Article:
I Am Not Your Negro


James Baldwin listens intently.

(2016) Documentary (Magnolia) Samuel L. Jackson (narrator), James Baldwin, Martin Luther King, Malcolm X, Medgar Evers, Dick Cavett, Robert F. Kennedy, Joseph L. Mankiewicz, Barack Obama, John Wayne, Henry Belafonte, Marlon Brando, Charlton Heston, Bob Dylan, Ray Charles, Sidney Poitier, Arnold Schwarzenegger, Rodney King, Michele Obama. Directed by Raoul Peck

 

James Baldwin at one point says in this documentary “The story of America is the story of the Negro and it isn’t a pretty story.” For those who don’t know, James Baldwin was a gay African-American writer who during the Civil Rights era became a prominent and outspoken representative for civil rights. Articulate, intelligent and respected, his was a voice that was angry but one that invited dialogue. There isn’t much of that going on today.

In 1979 he author sent a letter to his literary agent Jay Acton outlining a proposal for a book project entitled Remember the House. In it he said that he wanted to examine the civil rights movement and America itself through the murders of three of his friends; Medgar Evers, Malcolm X and Martin Luther King. When Baldwin passed away in 1987 he’d completed only 30 pages of manuscript.

Documentary director Peck wondered what that book might have turned out to be. Using Baldwin’s own words from the Acton letter as well as the manuscript itself (all of which is read by Samuel L. Jackson), he uses archival footage of Baldwin doing talk shows, delivering speeches and lecturing at universities to flesh out the written words.

Peck also uses footage of modern race-related issues like the events in Ferguson, Missouri, the Black Lives Matter movement and the murder of Trayvon Martin to reinforce that the more that things change, the more they stay the same. Baldwin was one of the most brilliant men of the 20th century and he spent a significant portion of his life in self-exile in France, much like leading African-American artists did to escape American racism. That gave him a certain amount of perspective, but he also clearly loved his country and almost inevitably when he felt he needed to lend his voice to what was happening, he would return home.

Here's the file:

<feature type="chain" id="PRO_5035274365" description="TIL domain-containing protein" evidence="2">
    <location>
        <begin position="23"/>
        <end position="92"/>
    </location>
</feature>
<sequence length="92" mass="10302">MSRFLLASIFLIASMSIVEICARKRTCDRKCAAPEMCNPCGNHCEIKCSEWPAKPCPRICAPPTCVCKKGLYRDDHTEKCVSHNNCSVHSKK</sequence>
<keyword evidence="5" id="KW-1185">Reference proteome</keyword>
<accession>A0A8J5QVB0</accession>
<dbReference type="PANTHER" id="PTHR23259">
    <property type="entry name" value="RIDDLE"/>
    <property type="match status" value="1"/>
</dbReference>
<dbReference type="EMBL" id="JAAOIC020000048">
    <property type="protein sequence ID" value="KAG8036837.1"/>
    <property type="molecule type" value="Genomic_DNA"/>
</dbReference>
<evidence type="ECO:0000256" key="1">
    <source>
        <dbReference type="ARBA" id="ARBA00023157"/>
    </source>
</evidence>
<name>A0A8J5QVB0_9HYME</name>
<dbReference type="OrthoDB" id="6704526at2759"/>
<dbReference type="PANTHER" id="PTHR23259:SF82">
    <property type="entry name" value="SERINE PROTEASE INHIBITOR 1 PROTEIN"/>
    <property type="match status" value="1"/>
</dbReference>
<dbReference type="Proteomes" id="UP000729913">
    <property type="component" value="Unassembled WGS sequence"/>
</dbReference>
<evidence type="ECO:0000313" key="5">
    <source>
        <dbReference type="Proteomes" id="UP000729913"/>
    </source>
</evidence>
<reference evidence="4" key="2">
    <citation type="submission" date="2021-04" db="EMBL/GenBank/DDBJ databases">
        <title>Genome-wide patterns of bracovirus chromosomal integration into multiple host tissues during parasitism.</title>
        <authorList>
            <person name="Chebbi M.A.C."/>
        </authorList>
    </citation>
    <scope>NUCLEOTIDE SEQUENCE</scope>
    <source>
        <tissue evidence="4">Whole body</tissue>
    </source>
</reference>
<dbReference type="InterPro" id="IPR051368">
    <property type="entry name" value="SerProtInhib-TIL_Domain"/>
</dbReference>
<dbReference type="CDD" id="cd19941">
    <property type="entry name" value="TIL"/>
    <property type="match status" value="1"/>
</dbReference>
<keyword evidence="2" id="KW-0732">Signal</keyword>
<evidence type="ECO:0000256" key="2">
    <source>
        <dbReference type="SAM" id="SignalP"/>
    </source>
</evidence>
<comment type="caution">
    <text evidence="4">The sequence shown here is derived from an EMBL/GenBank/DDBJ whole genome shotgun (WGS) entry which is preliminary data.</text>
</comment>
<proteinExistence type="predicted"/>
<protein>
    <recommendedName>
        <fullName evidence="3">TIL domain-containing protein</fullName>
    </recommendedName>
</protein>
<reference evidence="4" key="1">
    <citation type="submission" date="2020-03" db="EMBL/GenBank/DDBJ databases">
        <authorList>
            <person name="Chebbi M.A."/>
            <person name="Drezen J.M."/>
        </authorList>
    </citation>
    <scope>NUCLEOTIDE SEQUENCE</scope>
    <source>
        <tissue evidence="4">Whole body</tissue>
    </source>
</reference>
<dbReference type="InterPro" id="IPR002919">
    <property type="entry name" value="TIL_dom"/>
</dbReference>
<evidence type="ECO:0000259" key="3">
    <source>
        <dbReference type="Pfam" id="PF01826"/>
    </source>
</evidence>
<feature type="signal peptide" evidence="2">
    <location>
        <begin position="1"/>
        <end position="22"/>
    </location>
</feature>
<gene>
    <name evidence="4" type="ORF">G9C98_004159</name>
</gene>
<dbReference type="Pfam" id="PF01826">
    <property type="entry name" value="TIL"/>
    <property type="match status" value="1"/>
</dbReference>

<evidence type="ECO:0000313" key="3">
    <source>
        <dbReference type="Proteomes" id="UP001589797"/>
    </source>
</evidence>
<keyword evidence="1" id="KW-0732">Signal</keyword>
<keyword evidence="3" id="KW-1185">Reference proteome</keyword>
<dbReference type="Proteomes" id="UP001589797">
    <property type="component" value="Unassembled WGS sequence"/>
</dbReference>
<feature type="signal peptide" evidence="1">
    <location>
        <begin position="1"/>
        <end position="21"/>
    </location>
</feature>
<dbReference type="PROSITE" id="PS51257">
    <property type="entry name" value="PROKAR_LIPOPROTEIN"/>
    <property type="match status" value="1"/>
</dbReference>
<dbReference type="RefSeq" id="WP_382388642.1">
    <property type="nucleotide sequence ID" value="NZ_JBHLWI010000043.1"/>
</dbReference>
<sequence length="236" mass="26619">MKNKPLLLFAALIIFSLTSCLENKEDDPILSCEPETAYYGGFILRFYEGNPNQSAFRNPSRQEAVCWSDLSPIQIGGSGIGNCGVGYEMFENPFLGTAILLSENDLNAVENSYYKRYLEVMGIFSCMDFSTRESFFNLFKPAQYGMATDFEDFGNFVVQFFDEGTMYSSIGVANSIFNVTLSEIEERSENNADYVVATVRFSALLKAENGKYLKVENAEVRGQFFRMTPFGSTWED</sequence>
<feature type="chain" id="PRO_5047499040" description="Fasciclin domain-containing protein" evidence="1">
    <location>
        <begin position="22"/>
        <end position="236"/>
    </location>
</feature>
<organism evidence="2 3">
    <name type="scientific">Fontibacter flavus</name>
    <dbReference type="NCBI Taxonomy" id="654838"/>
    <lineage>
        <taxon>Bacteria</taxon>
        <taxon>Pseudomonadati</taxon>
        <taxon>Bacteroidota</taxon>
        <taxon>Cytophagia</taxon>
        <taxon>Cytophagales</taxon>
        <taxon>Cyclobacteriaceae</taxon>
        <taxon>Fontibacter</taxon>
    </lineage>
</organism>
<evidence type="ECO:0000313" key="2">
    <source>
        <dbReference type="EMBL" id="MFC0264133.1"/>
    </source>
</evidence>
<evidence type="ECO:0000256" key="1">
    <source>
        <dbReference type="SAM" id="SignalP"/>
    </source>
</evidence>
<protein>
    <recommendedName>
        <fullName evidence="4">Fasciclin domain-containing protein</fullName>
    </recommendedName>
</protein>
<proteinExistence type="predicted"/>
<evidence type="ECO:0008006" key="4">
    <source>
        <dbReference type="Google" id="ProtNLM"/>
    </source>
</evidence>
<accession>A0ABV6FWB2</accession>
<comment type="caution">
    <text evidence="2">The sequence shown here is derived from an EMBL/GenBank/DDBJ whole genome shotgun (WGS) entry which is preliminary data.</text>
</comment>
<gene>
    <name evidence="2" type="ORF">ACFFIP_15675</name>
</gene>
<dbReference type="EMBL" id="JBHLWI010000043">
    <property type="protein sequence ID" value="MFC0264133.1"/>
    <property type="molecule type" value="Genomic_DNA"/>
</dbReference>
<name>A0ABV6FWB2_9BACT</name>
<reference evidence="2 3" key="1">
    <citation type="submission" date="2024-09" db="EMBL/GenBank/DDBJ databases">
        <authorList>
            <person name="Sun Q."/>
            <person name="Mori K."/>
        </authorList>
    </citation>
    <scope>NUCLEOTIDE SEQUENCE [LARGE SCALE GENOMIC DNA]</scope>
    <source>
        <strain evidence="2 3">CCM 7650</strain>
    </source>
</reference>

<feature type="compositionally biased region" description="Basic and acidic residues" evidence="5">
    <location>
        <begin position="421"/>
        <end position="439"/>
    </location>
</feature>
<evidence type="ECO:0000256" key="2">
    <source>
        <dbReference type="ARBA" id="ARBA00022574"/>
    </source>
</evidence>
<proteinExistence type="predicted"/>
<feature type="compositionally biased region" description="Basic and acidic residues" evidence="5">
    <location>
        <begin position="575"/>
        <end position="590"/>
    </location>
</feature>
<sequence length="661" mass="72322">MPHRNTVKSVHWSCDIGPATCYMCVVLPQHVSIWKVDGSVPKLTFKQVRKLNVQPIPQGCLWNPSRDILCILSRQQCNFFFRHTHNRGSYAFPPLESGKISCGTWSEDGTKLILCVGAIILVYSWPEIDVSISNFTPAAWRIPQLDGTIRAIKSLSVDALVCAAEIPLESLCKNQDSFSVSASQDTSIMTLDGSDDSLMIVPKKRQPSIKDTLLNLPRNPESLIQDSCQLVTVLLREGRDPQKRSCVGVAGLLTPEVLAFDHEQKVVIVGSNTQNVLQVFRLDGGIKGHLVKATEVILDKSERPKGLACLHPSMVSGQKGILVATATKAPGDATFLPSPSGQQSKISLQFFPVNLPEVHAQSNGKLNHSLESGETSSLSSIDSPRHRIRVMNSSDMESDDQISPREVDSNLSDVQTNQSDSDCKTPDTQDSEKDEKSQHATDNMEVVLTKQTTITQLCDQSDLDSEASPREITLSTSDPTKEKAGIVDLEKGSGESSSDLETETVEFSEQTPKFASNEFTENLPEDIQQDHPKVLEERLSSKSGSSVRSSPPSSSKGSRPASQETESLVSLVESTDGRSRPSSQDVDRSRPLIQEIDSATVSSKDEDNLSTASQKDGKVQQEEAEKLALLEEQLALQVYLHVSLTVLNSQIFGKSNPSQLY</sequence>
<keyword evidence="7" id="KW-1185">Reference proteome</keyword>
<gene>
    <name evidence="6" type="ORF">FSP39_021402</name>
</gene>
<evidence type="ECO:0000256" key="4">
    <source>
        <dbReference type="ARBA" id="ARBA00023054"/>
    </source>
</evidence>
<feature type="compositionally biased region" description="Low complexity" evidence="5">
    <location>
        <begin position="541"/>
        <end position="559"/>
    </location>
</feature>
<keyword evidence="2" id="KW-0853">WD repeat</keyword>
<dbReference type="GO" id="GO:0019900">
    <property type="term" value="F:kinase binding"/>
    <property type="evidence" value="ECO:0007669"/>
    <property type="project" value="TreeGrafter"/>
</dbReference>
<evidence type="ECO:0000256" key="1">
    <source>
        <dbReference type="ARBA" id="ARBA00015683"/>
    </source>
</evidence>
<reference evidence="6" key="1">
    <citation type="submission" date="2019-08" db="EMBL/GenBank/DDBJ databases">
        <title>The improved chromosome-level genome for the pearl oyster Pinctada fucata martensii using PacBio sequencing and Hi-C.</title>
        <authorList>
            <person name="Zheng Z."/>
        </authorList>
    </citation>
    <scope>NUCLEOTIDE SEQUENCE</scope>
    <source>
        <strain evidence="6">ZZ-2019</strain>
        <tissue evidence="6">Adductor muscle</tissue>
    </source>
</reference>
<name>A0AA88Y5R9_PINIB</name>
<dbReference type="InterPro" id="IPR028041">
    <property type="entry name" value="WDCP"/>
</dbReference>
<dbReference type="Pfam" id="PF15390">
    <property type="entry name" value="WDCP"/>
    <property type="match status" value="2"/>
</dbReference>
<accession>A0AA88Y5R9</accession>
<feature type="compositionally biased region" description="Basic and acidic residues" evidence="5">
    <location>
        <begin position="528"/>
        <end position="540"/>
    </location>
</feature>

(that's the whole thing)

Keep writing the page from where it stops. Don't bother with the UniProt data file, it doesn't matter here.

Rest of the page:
His observations are eerily timeless, speaking as much to modern audiences as to those of the 50s and 60s. At times it seems he could be talking about incidents that occurred just last week. He speaks in a cultured, urbane voice – something else we’ve lost as a society – and reminds us that once upon a time we had discourse in America, not just attempts to shout each other down. One wonders what he would have thought of the current President and of how social media has changed our country and how we receive information.

This documentary brilliantly weaves the archival and modern images with Baldwin’s words, not only reminding us that he was a great man (which he was) but also that we haven’t learned very much from him. The Oscar-nominated documentary really has a single flaw but it’s kind of a big one; it tends to flog the same points over and over again, but then again perhaps we need that since as mentioned a moment ago we really haven’t learned our lesson yet. Hopefully seeing this documentary might motivate some of you to read some of his books (I know I’m going to be checking out Amazon for at least one or two) but also to remind us that while we have made some progress, we still have a hell of a long way to go.

REASONS TO GO: Powerful and depressing, the film shows us how little we’ve progressed in half a century. Some truly remarkable archival material brings the Civil Rights era to life.
REASONS TO STAY: An element of flogging the same points over and over again does occur.
FAMILY VALUES: Some of the images are violent and disturbing; there is also some profanity including racial slurs, adult themes and brief nudity.
TRIVIAL PURSUIT: The word “negro” is used 78 times in the film.
BEYOND THE THEATERS: AmazonVudu
CRITICAL MASS: As of 3/20/17: Rotten Tomatoes: 98% positive reviews. Metacritic: 96/100.
COMPARISON SHOPPING: Malcolm X
FINAL RATING: 7.5/10
NEXT: A Dog’s Purpose

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New Releases for the Week of March 10, 2017


KONG: SKULL ISLAND